The best compliments I have ever received about my writing were all some derivative of the following: “I want more.”
That is the bit of ambrosia all of us yearn for. If we write for an audience, we spend our time willing life into the empty whiteness of a blank page and searching and sifting through life for those bits of magic to put in our jars, hoping that’ll be enough to coax our work to live.
The goal is an insatiable lust for our work, for the worlds and characters we funnel onto the page. How do we do that? Originality. Creativity. Skill. Luck. Any number of things go into it — I’m probably not alone when I say that I rather hope luck plays less a role than skill, but I don’t make the rules. And speaking of rules, here’s one from The 25 that sticks its fingers all over that “originality and creativity” thing:
17. Avoiding Clichés
Everyone “gets” clichés. That’s why they show up virtually everywhere. Clichés may be thought of as overused and predictable, but few people complain about movie car chases. For every person who doesn’t want “same old,” hundreds continue to enjoy stereotypical hard-boiled dicks helping dames in distress. Depending on your audience, a well-placed cliché can be more effective than an explanation.
Nevertheless, we need folks like you to buck the trend. So here are some ways to spend a half-hour:
- Create a cliché-free protagonist: you. Choose a career you once contemplated. Change your age, gender, race. Investigate something that intrigues you. Invent a situation that boosts your heart rate. Send your character to a place you’d like to visit. Now write.
- Remove from a work unnecessary parts of speech—such as replacements for the perfectly acceptable said, and words like angrily to reveal how someone slams a door. Say no more than readers need to know; let their imaginations work.
- I’ve intentionally loaded my five contributions to this article with more than my usual share of clichés. Circle them. Do it now. The early bird gets the worm.
I think it’s perfectly acceptable to use cliches if you use them sparingly — about as sparingly as you might sprinkle salt on your ramen. What I mean by that is that if you’re going to say something verbatim like, “Her skin was as soft as silk, as white as snow. She was as pretty as a picture.” — if you’re going to say that, turn it on its head somehow. “Her frozen body would occupy a place in my memory that amnesia couldn’t touch, cocooned forever by winter and premature death.” There. It’s not the best example perhaps, but the cliches from the first bit get flipped at you with a catapult in the second bit. Yeah, her skin is soft and white. She froze to death in the middle of winter. She’s pretty as a picture? Yeah. A picture of a loved one, dead. Forever.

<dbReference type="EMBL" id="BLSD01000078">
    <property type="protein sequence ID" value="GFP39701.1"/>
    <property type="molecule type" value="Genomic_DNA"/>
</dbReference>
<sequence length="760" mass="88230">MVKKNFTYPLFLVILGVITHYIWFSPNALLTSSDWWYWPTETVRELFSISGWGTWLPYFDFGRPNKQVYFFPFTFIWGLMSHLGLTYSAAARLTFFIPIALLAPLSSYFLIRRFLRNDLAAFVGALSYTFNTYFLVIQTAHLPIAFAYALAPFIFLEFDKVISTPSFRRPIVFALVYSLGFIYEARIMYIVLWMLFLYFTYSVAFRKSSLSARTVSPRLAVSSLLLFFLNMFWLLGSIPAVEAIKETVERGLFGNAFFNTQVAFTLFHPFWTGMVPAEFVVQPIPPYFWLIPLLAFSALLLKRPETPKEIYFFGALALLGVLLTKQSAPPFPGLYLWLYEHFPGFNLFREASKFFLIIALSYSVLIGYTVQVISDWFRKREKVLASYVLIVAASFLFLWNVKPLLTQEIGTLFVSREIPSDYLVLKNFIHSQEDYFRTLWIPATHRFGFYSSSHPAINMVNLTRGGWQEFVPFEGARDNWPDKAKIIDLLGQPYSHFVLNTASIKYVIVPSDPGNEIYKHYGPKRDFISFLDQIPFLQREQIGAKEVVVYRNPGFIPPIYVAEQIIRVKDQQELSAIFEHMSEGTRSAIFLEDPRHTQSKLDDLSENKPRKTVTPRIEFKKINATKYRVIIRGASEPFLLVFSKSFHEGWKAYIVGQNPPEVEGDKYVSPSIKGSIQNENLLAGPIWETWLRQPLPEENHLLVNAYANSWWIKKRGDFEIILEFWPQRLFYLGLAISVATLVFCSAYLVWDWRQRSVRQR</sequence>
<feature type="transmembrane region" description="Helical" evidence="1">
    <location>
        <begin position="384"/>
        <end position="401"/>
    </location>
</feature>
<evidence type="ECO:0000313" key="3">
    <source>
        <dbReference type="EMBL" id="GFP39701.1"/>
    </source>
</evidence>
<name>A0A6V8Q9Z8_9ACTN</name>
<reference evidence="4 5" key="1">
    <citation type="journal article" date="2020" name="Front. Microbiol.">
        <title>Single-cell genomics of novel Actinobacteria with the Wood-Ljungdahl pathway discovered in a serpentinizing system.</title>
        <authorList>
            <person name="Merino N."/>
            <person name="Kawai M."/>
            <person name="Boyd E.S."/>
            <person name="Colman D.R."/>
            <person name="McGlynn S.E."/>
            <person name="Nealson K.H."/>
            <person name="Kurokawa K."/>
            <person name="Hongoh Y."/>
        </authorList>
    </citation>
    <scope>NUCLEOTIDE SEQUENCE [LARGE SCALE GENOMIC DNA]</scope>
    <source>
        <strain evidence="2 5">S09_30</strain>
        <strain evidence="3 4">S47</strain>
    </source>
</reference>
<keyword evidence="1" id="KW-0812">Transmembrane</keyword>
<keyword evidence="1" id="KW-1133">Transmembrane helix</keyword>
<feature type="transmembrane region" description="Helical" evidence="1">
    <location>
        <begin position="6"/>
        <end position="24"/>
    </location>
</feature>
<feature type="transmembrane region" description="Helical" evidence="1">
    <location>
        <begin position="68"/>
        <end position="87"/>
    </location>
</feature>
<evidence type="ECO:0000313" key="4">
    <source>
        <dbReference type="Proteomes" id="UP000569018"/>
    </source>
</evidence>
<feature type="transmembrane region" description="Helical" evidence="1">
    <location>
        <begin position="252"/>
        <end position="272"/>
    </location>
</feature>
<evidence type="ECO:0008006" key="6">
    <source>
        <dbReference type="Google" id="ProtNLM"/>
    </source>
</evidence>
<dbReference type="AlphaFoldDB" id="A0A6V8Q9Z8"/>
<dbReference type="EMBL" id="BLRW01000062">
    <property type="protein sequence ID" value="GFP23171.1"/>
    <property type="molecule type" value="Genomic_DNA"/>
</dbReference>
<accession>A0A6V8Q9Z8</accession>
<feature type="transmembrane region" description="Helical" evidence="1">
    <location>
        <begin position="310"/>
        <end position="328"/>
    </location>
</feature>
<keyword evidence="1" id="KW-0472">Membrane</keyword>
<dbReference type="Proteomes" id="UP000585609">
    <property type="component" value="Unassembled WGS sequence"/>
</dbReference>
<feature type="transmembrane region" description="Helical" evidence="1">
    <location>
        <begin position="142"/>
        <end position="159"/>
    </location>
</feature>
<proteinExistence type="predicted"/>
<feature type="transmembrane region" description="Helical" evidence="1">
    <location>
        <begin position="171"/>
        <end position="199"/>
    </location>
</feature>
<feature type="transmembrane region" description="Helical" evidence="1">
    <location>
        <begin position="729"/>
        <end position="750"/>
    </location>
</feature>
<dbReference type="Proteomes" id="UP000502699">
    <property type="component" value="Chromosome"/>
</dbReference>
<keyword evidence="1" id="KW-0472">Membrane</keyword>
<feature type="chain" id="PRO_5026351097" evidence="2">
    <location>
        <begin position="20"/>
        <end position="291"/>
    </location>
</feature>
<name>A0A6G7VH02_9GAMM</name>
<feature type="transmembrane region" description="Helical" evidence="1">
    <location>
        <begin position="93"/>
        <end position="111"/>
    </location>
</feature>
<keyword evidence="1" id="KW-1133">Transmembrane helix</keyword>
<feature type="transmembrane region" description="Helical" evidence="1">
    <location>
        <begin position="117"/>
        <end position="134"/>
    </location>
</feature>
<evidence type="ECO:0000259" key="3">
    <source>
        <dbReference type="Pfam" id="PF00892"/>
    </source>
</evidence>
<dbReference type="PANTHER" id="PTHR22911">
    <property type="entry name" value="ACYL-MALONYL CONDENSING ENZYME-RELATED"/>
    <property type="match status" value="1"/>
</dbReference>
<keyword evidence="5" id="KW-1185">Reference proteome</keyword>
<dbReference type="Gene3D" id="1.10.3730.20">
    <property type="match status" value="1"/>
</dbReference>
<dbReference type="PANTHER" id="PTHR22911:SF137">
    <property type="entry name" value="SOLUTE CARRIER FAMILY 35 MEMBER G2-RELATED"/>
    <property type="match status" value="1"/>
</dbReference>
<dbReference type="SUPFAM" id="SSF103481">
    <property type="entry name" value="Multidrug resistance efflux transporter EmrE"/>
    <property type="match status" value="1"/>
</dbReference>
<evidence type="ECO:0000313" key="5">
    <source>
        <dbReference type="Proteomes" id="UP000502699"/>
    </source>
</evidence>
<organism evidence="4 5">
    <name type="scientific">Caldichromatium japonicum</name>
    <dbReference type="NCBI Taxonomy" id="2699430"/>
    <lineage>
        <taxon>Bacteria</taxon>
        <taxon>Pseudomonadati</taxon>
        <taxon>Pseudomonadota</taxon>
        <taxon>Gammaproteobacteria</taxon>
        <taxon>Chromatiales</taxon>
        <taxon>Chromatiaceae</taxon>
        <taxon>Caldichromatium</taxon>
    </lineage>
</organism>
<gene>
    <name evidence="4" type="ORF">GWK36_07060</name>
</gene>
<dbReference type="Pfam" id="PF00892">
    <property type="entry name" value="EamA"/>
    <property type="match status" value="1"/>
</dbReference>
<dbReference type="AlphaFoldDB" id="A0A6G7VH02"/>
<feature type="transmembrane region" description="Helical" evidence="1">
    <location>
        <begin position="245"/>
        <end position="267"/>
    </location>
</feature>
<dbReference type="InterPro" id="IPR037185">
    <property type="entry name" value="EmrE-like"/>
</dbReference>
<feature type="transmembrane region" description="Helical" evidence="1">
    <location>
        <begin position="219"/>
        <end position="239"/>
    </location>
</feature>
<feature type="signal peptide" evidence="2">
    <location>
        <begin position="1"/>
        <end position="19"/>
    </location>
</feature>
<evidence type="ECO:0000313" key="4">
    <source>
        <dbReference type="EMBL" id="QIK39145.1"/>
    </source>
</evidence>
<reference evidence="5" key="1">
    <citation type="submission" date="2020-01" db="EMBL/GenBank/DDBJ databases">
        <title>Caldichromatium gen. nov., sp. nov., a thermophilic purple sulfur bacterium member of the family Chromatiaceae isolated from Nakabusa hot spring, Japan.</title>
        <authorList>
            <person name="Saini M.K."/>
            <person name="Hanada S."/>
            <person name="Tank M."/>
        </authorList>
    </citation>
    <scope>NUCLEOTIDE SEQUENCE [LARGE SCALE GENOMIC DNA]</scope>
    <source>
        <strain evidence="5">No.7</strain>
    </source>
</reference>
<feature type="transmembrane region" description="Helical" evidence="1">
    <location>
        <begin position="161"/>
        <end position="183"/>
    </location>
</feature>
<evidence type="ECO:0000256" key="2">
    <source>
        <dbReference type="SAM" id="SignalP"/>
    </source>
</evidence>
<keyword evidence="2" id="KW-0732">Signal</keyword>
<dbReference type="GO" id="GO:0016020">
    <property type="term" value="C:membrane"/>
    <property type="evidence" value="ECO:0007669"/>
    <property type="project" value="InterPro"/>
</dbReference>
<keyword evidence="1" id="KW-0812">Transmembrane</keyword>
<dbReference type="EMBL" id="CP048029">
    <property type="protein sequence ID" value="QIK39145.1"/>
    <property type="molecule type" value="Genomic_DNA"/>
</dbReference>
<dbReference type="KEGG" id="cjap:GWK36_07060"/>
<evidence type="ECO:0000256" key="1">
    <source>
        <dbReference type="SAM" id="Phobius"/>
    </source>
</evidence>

I think the masters of the craft manage to tease us with something familiar and then jerk us round the bend so quickly that we end up somewhere we didn’t expect to go. They disturb our expectations in words so tantalizing and succulent that we can’t help but follow. They make a cliche into something tangible and create art from contrast. If you can learn how to continually surprise and delight (or horrify, or titillate) your readers, you will spark that insatiable hunger for more.
All writing serves to forge a connection. If you’re reading this, I’ve taken my thoughts and implanted them into your brain without ever opening my mouth. (Except to breathe, because I’m a little stuffy right now.) It’s almost like telepathy — in fact, I’ve heard a writer describe writing as such. I can create an image of an elephant with one tusk wearing a fez, and you’ll see it when you read that whether you want to or not. It’s a connection, and if you feed enough magic into it, you’ll start to feel a tug on the other end. A pulling sensation that means your readers want more. More story. More characters. More of the beating thrumming heart you created from that blank page.
A well-timed cliche can create a basic connection with a reader, but it’s like communicating with two cans and a ball of yarn. It’ll only be so long before your readers search for something to keep that feeling going, and if you deliver something original and alluring, that connection changes to fiber optics.
Use your jar of magic to infuse your words with bait — bait that will hook your readers to your stories for as long as you write them.
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